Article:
Today's post is written by Antonio Parés.

The momentum behind expanded learning time to improve student achievement continues to grow. Learning time is a resource that education leaders across the country are eager to maximize for students from high-poverty communities.  Unfortunately, we often believe, and it’s often the case that more time involves a tradeoff, and in the education sector that tradeoff is money.

This morning, NCTL co-founder and president Jennifer Davis discussed the announcement of the Extended Learning Grant in Utica, NY on Utica’s WIBX radio.

We are pleased to welcome Guilmette Middle School in Lawrence and Boston's Young Achievers K-8 Pilot School and Dever Elementary School to the MA Expanded Learning Time Initiative. 

Today's blog is written by our summer intern, Abby Cobb, who is heading into her junior year at Yale University. 

Dear Skeptical Students,
At the end of my spring semester, I couldn’t wait for summer and the start of my internship with NCTL, a welcome reprieve from lectures and midterms.

Making Every Minute Count is an essential element of effective expanded learning time schools.  When coupled with other essentials such as time for teachers to collaborate and a positive school culture exciting things happen for students. See for yourself in these three video clips from a Palo Alto, CA third grade classroom as featured on the Teaching Channel.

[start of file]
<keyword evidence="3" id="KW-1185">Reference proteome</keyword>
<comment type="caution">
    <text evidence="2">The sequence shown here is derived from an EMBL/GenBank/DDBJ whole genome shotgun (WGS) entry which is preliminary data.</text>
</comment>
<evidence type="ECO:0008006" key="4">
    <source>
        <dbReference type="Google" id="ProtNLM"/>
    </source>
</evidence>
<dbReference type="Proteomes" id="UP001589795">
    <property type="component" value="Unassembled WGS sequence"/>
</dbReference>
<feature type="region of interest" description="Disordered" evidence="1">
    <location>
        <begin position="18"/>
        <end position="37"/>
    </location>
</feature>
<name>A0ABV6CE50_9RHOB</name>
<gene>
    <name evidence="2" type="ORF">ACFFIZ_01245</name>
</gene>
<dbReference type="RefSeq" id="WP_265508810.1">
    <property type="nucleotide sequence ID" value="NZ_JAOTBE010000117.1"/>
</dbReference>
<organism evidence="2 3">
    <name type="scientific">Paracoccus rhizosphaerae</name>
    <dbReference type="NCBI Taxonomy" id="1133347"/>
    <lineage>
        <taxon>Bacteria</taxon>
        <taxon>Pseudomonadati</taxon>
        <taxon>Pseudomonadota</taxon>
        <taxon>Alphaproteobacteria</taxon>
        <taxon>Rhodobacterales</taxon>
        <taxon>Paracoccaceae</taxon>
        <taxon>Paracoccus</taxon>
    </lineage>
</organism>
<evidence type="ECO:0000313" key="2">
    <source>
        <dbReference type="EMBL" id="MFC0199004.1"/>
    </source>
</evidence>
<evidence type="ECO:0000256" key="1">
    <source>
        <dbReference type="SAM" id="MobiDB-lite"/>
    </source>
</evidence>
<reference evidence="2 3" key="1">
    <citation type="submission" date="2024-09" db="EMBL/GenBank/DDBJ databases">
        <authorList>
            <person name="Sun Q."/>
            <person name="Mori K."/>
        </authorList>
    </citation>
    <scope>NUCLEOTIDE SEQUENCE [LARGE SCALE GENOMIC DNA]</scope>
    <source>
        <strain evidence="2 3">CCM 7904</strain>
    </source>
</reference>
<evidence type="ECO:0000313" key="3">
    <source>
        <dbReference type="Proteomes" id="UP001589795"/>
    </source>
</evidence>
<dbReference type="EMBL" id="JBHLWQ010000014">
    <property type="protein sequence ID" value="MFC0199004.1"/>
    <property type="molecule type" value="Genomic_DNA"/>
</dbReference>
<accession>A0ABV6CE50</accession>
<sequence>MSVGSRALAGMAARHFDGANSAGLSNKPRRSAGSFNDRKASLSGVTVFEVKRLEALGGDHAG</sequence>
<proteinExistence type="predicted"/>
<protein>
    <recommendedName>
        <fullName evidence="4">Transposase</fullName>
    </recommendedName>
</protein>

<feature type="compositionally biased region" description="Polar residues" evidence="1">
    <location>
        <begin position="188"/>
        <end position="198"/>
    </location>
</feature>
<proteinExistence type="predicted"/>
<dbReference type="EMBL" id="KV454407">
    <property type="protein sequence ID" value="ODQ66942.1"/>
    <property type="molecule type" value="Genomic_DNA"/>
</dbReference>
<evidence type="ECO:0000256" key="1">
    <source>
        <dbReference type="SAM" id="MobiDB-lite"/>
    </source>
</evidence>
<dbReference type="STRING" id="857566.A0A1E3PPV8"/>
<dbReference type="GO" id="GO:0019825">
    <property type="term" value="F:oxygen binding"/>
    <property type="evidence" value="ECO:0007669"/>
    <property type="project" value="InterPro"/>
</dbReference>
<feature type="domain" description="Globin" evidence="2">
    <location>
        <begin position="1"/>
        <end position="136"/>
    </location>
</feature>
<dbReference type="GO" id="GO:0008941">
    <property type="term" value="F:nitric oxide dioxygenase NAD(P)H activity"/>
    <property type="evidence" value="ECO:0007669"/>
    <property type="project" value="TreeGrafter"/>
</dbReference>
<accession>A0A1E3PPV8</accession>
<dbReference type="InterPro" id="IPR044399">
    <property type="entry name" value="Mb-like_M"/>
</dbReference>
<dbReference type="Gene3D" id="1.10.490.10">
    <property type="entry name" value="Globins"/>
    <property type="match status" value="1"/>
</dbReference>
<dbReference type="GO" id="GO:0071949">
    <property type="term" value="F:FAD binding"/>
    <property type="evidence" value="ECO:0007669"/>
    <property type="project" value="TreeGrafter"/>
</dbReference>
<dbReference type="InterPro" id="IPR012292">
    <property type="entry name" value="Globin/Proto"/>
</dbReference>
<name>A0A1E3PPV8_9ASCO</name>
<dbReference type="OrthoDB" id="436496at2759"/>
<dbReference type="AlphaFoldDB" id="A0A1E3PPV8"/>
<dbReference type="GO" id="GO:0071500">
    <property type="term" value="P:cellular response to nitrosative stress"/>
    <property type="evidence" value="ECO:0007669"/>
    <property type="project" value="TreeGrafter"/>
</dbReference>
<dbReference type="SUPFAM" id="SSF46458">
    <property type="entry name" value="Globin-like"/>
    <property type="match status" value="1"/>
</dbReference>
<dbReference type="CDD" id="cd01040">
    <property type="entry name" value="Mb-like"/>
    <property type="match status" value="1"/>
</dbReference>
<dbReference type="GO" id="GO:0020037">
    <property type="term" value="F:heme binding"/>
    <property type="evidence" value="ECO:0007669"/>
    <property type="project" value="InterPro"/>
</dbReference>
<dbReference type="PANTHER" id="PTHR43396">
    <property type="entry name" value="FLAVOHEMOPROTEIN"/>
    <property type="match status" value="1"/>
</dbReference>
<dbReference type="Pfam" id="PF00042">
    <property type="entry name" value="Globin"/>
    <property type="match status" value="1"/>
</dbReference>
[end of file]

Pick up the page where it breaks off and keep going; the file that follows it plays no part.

“We congratulate the nine school districts across New York state that have been awarded the state’s Extended Learning Time Grant. For students, particularly in our neediest communities, the current school calendar of 180 six-and-a-half-hour days is simply not enough, and these schools are taking an important step forward by designing a modern school schedule. 

This past Friday was Summer Learning Day, a national advocacy day recognized to spread awareness about the importance of summer learning for our nation’s youth in helping close the achievement gap and support healthy development in communities all across the country.

"You are never strong enough that you don't need help." 

This quote, by famous labor leader Cesar Chavez, seems a fitting start to a post about this year’s Massachusetts Education Partnership Conference, which revolved around the theme “Leading K-12 Innovation through Labor-Management Collaboration.” With an emphasis on the future of labor-management collaboration, the conference reflected the spirit of Chavez’s words and served as a forum to discuss the future of education with regards to labor negotiations.

I recently listened to a fascinating radio conversation on WBUR’s On Point program with a group of teachers who had left the profession. For an hour, they engaged with each other and with callers about how teaching today is fraught with so much regulation, pressure and lack of support that they felt they had no other choice but to leave.  

This week I read the article “Professional Learning Takes Time in Education Week.  The article is an honest teacher perspective from Noah Zeichner, a Teacher at Chief Sealth International School in Seattle, Washington, who shares his belief in the value of building professional learning opportunities into the school day.